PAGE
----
pressure. A month later she was to take lutsentis (an expensive medicine
which we brought her) into the eye in order to repair her eyesight. But
that operation was moved due to the emergency operation on her left
eye. The pain became unbearable.

The operation went well and we visited her almost immediately. We
were supposed to be heading back to Moscow the next day. But I wanted to
see her one more time before our departure.
–Vika, hang on! Half of Europe and Australia is crossing its fingers for
you. You have to hang on and get well. Now everything depends on you.
We can’t let down people who care about you! ))

Now for the reports:
Part of the receipts for the medicines:

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A separate thanks to Tanya Anikina who quickly transferred the test
strips which we sent by bus a month ago. Thanks to Sergey Beglov who
helped us find and buy everything we needed. Also thanks to Aleksey who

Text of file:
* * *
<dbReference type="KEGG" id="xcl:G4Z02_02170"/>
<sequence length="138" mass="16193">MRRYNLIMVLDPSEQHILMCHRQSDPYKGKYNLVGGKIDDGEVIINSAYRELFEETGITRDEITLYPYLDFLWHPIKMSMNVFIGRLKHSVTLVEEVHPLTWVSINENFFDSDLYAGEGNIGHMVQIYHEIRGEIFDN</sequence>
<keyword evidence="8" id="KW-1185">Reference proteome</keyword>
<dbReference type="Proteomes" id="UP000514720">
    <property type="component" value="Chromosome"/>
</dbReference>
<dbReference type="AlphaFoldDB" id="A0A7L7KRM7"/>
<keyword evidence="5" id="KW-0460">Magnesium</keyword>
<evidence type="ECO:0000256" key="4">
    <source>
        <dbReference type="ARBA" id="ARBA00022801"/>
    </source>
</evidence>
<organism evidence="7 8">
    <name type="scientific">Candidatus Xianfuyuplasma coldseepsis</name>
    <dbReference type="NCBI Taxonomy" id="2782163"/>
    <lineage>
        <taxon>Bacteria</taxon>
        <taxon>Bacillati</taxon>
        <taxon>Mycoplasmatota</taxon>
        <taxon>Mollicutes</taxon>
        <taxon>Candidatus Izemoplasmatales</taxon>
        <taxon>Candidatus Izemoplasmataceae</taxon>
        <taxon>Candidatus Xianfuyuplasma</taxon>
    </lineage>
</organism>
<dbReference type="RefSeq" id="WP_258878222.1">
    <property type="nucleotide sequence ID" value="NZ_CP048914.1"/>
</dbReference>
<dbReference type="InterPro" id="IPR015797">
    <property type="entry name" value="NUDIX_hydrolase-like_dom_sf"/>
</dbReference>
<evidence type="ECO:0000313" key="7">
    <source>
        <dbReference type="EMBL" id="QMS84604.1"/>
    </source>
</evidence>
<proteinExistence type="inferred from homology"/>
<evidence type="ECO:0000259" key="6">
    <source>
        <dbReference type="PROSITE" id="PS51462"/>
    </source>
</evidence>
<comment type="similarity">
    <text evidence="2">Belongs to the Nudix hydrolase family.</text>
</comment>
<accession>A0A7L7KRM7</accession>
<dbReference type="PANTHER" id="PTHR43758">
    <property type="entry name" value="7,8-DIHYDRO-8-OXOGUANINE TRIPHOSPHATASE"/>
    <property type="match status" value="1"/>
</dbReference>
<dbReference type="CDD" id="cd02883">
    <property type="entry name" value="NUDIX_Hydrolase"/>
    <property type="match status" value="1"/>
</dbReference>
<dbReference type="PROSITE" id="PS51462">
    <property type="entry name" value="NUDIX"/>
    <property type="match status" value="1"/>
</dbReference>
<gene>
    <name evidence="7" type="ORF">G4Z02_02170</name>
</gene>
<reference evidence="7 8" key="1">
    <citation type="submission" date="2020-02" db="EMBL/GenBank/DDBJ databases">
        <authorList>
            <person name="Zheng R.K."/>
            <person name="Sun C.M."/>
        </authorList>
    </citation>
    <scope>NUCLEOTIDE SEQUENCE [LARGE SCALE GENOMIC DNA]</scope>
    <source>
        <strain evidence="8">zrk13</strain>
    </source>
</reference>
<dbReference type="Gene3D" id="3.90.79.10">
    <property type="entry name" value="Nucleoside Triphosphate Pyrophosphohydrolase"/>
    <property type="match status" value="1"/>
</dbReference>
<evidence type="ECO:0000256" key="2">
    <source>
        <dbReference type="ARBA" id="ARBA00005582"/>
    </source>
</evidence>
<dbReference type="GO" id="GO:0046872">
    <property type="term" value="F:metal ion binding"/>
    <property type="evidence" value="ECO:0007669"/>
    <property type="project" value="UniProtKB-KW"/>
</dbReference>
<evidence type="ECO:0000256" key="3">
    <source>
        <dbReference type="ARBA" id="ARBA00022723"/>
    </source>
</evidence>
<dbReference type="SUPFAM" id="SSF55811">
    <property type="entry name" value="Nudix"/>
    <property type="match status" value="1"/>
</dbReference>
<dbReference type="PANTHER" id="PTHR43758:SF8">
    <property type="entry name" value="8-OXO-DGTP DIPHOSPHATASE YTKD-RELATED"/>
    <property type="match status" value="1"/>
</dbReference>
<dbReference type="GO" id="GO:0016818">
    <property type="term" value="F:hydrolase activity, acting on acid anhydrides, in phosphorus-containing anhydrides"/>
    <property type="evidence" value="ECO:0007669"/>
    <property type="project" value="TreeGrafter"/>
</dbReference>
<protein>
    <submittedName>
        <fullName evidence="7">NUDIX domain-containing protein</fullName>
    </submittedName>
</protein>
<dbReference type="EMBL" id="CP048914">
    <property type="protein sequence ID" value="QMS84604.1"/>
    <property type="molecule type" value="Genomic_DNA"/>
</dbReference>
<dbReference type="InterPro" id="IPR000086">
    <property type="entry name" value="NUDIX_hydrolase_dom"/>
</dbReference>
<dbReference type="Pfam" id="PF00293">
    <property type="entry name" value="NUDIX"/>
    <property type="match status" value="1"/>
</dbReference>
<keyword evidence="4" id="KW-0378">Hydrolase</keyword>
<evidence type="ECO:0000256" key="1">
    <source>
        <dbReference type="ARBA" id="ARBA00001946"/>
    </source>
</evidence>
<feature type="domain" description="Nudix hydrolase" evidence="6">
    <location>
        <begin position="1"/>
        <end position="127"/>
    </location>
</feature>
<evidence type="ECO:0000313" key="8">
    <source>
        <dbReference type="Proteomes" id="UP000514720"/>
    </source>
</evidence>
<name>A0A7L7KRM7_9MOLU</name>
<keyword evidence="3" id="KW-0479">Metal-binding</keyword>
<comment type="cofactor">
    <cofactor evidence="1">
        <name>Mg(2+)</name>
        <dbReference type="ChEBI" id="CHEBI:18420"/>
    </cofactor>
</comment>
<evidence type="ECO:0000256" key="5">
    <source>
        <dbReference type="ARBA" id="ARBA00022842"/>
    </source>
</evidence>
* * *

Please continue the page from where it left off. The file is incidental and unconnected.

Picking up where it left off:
bought insulin for 10 thousand rubles and brought it along.
Thanks again, guys–the purchases, deliveries, searches–all of that takes
a lot of time and such assistance is of inestimable value.
I won’t even say a word about my boundless gratitude to Zehnya and Lena
without whom none of this would be happening.) And of course our Moscow
Zhenya who at the moment is my right hand. While I’m traveling he’s
helping out in all matters.))

Lena buys food for Vika in Lugansk once every several days using
money which we give them for this purpose. We have a thick notebook
where we keep track of everything that’s bought for Vika. All the pages
have been signed by Vika’s mom.
The most important factor in improving Vika’s condition has been the
improvement in nutrition: fresh fruit, vegetables, meat, and
milk–diabetics have a hard time maintaining their sugar levels without
them even when taking insulin.


We’re keeping our fingers crossed and wait for the next operation.
The doctors aren’t making any guarantees, but there’s hope. We so want to restore her eyesight…
All of her life is still ahead of hear.
This is Vika’s health assessment before the previous operation:

I regret only one thing. That we haven’t run into Vika earlier, because we might have been able to save her brother.

If you want contribute to humanitarian assistance for Vika and other people on the Donbass, contact me in person through my livejournal account, through Facebook, or via email: [email protected] Everything will be delivered and reported.